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YOKOSUKA NAVAL BASE, Japan — The U.S. Navy airman suspected of robbing and killing a Japanese woman was moved Monday morning from the Yokosuka Police Station to the Yokohama District Public Prosecutor’s Office.

A spokesman for the Kanagawa prefectural police confirmed that custody of William Oliver Reese was transferred in keeping with the Japanese policy of moving cases to the prosecutor’s office 48 hours after an arrest. The Navy handed Reese over to Japanese police Saturday.

Yokohama’s public prosecutor’s office could not be reached Monday, a Japanese holiday, but the Kanagawa police spokesman said the arrest warrant charges of robbery and murder against Reese likely will remain the same until the formal charges are filed within a maximum of 20 days.

Reese, a 21-year-old E-3 airman assigned to the USS Kitty Hawk, is suspected of killing Yoshie Sato in Yokosuka city on the morning of Jan. 3. Sato, 56, was on her way to work when Reese approached her to ask for taxi fare, according to a report by The Associated Press. The arrest warrant alleges Reese killed Sato by “punching and kicking her face and stomach” in an attempt to rob her of 15,000 yen (about $131) in cash.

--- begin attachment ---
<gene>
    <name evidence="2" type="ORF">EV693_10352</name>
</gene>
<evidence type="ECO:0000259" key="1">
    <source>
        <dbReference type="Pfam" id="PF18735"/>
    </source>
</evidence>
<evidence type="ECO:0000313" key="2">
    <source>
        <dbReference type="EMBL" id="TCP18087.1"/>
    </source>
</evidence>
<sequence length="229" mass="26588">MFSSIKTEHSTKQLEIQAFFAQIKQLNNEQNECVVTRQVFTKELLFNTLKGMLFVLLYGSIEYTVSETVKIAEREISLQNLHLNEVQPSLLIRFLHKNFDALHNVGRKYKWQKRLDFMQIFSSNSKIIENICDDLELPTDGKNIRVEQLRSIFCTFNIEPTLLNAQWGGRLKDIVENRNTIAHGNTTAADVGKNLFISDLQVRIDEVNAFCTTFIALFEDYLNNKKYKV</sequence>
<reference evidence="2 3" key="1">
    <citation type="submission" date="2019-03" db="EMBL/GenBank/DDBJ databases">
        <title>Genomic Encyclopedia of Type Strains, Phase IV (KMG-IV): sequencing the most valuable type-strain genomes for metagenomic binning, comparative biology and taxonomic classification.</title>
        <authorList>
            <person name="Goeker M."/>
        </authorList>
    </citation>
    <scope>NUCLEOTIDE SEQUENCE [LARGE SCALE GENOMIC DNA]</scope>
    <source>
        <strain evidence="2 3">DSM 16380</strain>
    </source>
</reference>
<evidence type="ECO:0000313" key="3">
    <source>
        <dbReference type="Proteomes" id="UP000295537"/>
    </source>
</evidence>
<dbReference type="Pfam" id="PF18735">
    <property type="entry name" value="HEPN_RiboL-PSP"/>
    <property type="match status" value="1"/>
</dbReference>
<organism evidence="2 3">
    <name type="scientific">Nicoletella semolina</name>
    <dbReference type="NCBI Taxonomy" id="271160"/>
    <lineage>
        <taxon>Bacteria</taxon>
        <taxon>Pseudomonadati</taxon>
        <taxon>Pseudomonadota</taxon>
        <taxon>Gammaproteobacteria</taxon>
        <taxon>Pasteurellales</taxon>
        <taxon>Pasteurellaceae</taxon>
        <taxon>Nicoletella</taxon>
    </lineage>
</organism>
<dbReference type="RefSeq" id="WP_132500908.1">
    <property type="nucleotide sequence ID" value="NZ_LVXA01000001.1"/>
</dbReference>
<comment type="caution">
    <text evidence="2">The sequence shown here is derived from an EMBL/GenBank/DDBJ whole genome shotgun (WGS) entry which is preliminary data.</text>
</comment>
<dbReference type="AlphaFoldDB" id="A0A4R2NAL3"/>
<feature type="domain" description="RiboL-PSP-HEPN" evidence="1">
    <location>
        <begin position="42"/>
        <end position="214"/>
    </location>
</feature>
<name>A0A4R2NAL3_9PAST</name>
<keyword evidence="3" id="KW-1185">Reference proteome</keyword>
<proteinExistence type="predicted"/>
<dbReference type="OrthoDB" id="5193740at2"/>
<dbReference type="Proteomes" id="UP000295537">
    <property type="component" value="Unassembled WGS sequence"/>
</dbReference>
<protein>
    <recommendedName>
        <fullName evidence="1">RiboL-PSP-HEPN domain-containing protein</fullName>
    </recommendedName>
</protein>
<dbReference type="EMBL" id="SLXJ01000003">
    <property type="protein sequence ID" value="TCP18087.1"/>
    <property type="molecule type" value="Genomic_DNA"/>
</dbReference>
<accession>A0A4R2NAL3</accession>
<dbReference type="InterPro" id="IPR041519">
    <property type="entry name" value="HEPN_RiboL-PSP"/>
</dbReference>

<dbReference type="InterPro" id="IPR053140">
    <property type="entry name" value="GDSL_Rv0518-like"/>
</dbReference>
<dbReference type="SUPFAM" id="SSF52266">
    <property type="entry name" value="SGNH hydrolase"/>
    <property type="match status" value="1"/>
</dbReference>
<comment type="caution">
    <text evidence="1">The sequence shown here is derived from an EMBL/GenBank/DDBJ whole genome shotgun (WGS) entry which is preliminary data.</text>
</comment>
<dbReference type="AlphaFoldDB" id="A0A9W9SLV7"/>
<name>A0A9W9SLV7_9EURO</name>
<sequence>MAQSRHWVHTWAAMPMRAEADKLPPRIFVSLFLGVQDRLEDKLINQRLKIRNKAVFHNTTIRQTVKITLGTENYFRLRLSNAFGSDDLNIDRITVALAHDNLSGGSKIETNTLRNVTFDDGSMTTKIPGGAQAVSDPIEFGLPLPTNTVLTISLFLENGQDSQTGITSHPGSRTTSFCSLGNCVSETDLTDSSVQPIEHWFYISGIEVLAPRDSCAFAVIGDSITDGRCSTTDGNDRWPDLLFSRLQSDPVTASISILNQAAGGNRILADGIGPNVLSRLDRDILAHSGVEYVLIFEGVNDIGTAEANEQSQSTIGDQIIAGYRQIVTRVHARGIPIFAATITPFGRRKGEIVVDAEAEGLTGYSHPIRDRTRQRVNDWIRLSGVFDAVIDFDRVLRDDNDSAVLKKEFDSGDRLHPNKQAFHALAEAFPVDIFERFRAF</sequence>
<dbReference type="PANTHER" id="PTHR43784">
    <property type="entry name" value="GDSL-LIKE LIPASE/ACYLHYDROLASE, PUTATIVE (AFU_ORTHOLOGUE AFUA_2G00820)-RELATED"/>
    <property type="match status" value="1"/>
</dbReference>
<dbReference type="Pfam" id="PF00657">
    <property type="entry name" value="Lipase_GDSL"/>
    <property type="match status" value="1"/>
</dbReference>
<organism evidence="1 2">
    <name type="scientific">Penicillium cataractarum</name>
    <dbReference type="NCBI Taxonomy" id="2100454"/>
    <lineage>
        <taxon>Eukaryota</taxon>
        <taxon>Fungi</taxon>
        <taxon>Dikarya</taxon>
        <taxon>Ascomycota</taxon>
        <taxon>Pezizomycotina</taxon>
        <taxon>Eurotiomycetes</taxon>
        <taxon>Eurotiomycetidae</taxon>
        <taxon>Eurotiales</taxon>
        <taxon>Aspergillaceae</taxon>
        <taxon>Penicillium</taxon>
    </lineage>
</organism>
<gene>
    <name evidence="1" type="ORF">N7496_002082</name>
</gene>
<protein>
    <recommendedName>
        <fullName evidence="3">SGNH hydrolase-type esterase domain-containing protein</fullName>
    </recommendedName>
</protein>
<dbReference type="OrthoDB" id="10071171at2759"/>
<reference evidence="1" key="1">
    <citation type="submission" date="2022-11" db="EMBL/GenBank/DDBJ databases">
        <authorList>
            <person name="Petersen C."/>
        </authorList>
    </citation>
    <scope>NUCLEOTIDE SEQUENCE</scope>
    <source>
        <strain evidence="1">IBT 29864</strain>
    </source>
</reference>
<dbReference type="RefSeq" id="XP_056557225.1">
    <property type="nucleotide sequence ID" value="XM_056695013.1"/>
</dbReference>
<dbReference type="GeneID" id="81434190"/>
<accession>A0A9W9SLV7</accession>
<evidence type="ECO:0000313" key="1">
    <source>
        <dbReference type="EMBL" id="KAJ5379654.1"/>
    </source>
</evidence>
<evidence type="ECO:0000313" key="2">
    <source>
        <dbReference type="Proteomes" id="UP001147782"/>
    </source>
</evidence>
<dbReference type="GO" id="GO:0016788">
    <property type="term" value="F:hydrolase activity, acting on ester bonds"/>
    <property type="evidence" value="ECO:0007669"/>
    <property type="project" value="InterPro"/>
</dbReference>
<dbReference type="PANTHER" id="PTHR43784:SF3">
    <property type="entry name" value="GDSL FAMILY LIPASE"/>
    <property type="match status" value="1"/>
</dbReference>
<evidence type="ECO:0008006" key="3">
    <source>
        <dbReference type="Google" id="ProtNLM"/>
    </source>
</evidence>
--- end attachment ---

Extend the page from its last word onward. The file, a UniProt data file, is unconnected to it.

Sato was found that morning on the first floor of a building near Yokosuka Chuo train station and died of internal injuries later that day at a local hospital.

The U.S. Navy handed Reese over to Japanese authorities because “it was absolutely the right thing to do,” Commander, Naval Forces Japan Rear Adm. James Kelly said in a written statement.

The handover was expedited though provisions of the Status of Forces Agreement and the 1995 and 2004 Joint Committee Agreements on Criminal Jurisdiction Procedures.

However, the U.S. Navy remains involved in the case and has provided a legal observer for Reese during questioning, said Commander, Naval Forces Japan spokesman Jon Nylander.

“The agreement allows us to provide an observer to insure the rights are protected,” Nylander said.

According to Japanese law, a maximum sentence for robbery resulting in death is capital punishment or life imprisonment.


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